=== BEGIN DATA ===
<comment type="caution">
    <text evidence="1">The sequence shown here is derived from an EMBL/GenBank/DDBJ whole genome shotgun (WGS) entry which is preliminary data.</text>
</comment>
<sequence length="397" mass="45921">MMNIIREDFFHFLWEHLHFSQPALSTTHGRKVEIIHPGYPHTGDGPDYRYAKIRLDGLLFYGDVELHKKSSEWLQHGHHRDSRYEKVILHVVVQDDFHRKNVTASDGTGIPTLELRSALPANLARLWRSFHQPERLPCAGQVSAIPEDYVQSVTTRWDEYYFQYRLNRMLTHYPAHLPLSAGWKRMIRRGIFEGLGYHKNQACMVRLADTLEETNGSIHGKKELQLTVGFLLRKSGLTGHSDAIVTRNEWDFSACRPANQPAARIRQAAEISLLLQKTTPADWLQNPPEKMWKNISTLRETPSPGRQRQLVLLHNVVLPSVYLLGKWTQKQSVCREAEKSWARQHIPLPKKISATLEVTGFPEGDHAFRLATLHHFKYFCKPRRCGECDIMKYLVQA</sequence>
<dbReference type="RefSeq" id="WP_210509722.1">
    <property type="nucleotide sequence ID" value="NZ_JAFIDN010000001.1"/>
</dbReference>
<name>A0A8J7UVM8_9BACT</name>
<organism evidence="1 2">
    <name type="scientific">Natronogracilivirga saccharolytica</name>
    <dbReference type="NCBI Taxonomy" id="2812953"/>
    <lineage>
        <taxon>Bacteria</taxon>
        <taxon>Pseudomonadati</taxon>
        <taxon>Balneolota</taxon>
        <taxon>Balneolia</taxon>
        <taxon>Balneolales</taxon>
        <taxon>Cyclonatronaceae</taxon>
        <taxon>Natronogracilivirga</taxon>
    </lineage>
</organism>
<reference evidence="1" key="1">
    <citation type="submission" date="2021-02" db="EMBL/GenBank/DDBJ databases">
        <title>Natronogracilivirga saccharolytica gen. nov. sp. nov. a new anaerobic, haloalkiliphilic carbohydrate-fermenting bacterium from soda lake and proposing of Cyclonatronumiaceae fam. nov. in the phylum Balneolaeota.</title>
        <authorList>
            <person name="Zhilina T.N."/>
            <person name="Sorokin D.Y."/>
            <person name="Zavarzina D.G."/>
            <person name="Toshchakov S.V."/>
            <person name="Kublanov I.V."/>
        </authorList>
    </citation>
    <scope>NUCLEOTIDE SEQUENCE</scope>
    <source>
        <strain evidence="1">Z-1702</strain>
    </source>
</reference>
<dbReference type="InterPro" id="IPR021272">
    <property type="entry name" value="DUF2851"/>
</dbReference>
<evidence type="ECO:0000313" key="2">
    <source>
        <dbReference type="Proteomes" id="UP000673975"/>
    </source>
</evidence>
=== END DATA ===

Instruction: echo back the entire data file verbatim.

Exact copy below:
<comment type="caution">
    <text evidence="1">The sequence shown here is derived from an EMBL/GenBank/DDBJ whole genome shotgun (WGS) entry which is preliminary data.</text>
</comment>
<sequence length="397" mass="45921">MMNIIREDFFHFLWEHLHFSQPALSTTHGRKVEIIHPGYPHTGDGPDYRYAKIRLDGLLFYGDVELHKKSSEWLQHGHHRDSRYEKVILHVVVQDDFHRKNVTASDGTGIPTLELRSALPANLARLWRSFHQPERLPCAGQVSAIPEDYVQSVTTRWDEYYFQYRLNRMLTHYPAHLPLSAGWKRMIRRGIFEGLGYHKNQACMVRLADTLEETNGSIHGKKELQLTVGFLLRKSGLTGHSDAIVTRNEWDFSACRPANQPAARIRQAAEISLLLQKTTPADWLQNPPEKMWKNISTLRETPSPGRQRQLVLLHNVVLPSVYLLGKWTQKQSVCREAEKSWARQHIPLPKKISATLEVTGFPEGDHAFRLATLHHFKYFCKPRRCGECDIMKYLVQA</sequence>
<dbReference type="RefSeq" id="WP_210509722.1">
    <property type="nucleotide sequence ID" value="NZ_JAFIDN010000001.1"/>
</dbReference>
<name>A0A8J7UVM8_9BACT</name>
<organism evidence="1 2">
    <name type="scientific">Natronogracilivirga saccharolytica</name>
    <dbReference type="NCBI Taxonomy" id="2812953"/>
    <lineage>
        <taxon>Bacteria</taxon>
        <taxon>Pseudomonadati</taxon>
        <taxon>Balneolota</taxon>
        <taxon>Balneolia</taxon>
        <taxon>Balneolales</taxon>
        <taxon>Cyclonatronaceae</taxon>
        <taxon>Natronogracilivirga</taxon>
    </lineage>
</organism>
<reference evidence="1" key="1">
    <citation type="submission" date="2021-02" db="EMBL/GenBank/DDBJ databases">
        <title>Natronogracilivirga saccharolytica gen. nov. sp. nov. a new anaerobic, haloalkiliphilic carbohydrate-fermenting bacterium from soda lake and proposing of Cyclonatronumiaceae fam. nov. in the phylum Balneolaeota.</title>
        <authorList>
            <person name="Zhilina T.N."/>
            <person name="Sorokin D.Y."/>
            <person name="Zavarzina D.G."/>
            <person name="Toshchakov S.V."/>
            <person name="Kublanov I.V."/>
        </authorList>
    </citation>
    <scope>NUCLEOTIDE SEQUENCE</scope>
    <source>
        <strain evidence="1">Z-1702</strain>
    </source>
</reference>
<dbReference type="InterPro" id="IPR021272">
    <property type="entry name" value="DUF2851"/>
</dbReference>
<evidence type="ECO:0000313" key="2">
    <source>
        <dbReference type="Proteomes" id="UP000673975"/>
    </source>
</evidence>